8 Pre-K Games to Teach Problem-Solving Skills
You want to build your child's problem-solving skills, but aren't sure how. Although talking about hypothetical problems may seem like the obvious choice, consider using a game instead.
"Games are fun and bring joy to the child, and give her a sense of accomplishment," says Barbie Gallini, who has over 20 years of experience in working with children and is the cofounder of Robots and Mud Pies Preschool. "Games also provide bonding time with parents, family and friends."
Pre-K games that involve problem solving can bring you and your child together -- if you give them a chance.
"Many parents shy away from problem-solving games, as they are not sure exactly how to play them or what kinds of games enhance critical thinking," says Darla Hutson, the creator of the Preschool Toolbox blog.
- Off the Ground
This game is perfect for a cluttered playroom or a small living room. Challenge preschoolers to work together to create a way to walk around the entire room without touching the ground. That might mean stretching from a chair onto a trampoline, then walking across a pool noodle to reach a small table. Encourage children to be creative, and then to try out their plans.
- Treasure Hunt
Not only is a treasure hunt a great way to build problem-solving skills, it can also teach kids how to work together, an integral part of most preschool activities. Decide on 5 to 10 locations around the house and write out one clue to place at each location. Each clue should lead to the next clue. At the end of the clue trail, leave something exciting like a snack or the next fun activity.
Putting together a puzzle teaches preschoolers how to use trial and error, as well as fine motor skills and visual cues, to create the final picture. You can play a game with puzzles by challenging preschoolers to try to beat their best time to complete one. Alternatively, let preschoolers make their own puzzles out of crayons, paper and scissors. Then they can swap with a friend and race to see who can complete each other's puzzle first.
- Paper Airplane Race
Preschoolers can learn how to create a basic paper airplane with practice. You can challenge them to take it a step further, however, by asking them to create an airplane that can fly the farthest. They'll need to use their problem-solving skills to figure out how each change slightly affects the way the plane flies.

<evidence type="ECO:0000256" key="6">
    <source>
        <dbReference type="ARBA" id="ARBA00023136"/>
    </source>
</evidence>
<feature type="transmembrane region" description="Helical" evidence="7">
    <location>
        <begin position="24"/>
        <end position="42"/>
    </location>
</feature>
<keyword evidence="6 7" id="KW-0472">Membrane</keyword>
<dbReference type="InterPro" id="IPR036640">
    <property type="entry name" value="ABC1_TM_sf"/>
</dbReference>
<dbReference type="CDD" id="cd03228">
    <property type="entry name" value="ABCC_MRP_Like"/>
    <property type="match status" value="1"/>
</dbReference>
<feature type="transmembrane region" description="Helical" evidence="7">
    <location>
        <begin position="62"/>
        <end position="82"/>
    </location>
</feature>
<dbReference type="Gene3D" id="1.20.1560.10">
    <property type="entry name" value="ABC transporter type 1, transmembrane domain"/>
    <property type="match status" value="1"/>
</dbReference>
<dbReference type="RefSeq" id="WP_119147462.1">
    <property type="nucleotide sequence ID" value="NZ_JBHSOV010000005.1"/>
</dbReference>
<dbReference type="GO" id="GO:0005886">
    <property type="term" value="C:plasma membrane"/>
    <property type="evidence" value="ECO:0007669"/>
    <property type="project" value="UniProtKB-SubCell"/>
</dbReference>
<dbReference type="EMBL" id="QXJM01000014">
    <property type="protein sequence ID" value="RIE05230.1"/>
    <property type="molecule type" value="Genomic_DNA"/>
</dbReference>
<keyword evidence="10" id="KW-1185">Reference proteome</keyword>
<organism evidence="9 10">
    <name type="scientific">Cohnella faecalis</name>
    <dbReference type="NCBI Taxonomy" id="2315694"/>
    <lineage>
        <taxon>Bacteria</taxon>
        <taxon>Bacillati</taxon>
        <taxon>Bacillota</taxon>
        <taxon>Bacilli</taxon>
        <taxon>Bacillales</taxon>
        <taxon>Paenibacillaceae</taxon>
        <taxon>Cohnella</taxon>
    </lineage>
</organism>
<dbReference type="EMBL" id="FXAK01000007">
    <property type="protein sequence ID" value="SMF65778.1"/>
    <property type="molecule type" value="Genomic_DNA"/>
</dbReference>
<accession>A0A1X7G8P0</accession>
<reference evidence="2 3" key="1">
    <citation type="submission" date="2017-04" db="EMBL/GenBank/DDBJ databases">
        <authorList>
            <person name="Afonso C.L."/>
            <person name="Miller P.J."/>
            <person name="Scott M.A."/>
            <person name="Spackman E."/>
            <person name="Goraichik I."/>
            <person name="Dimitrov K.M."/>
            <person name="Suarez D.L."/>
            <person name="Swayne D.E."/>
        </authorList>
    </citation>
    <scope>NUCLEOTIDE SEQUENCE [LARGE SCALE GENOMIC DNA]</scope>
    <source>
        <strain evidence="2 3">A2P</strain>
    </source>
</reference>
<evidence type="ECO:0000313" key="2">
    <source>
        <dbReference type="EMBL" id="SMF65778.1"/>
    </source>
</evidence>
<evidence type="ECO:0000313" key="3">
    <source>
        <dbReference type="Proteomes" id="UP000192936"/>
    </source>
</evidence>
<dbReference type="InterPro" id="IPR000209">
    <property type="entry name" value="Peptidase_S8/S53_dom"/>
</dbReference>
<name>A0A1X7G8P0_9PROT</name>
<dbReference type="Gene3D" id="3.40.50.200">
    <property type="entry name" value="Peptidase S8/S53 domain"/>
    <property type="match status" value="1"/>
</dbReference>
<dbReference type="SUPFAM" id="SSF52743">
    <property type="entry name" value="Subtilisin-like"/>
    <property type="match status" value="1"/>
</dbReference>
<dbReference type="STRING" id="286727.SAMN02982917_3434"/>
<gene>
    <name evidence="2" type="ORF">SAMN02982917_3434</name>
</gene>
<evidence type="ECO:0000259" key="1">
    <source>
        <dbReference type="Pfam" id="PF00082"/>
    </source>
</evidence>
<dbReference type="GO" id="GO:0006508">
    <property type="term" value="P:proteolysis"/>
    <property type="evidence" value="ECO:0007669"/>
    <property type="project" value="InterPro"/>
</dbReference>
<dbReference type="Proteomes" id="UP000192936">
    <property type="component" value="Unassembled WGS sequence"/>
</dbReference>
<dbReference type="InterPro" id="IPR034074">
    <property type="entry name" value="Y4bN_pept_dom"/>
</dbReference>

- Dotted Squares
This classic game is fun for preschoolers to play with each other or an adult. Make rows of dots -- five dots in each of five rows, for starters -- and then take turns drawing one line to connect the dots horizontally or vertically. Players who complete a box can write their initials in the box and take another turn. The goal is to claim as many boxes as possible.
Does your preschooler love to build? If so, hold a contest to see who can build the tallest skyscraper in a given amount of time. You can use whatever building materials you have available, but emphasize that the building needs to stand independently. Children will realize that they need to think before they begin in order to create a sturdy structure.
- Engineering Games
Gallini has several engineering games on her preschool's website that can be helpful for nannies or babysitters of preschoolers. For example, she suggests providing children with blocks, a piece of wood, balls and colored tape. Challenge students to use the blocks to build a ramp for the ball to roll down that will make the ball reach a given line of tape. Alternatively, you can challenge children to create a building using pipe cleaners. Can they make it stable enough to remain standing?
- Commercial Games
While homemade games are always fun, many commercial games can teach problem-solving skills as well. Cooperative games, such as Max, Harvest Time or Richard Scarry's Busytown, can teach kids to work together to solve problems.
And check out The 28 Best Games for Preschoolers.
Keren Perles has written hundreds of articles about great activities for young children and their caregivers. With three young boys of her own, she loves watching a child's eyes light up when they finally figure out the solution to a play-related problem.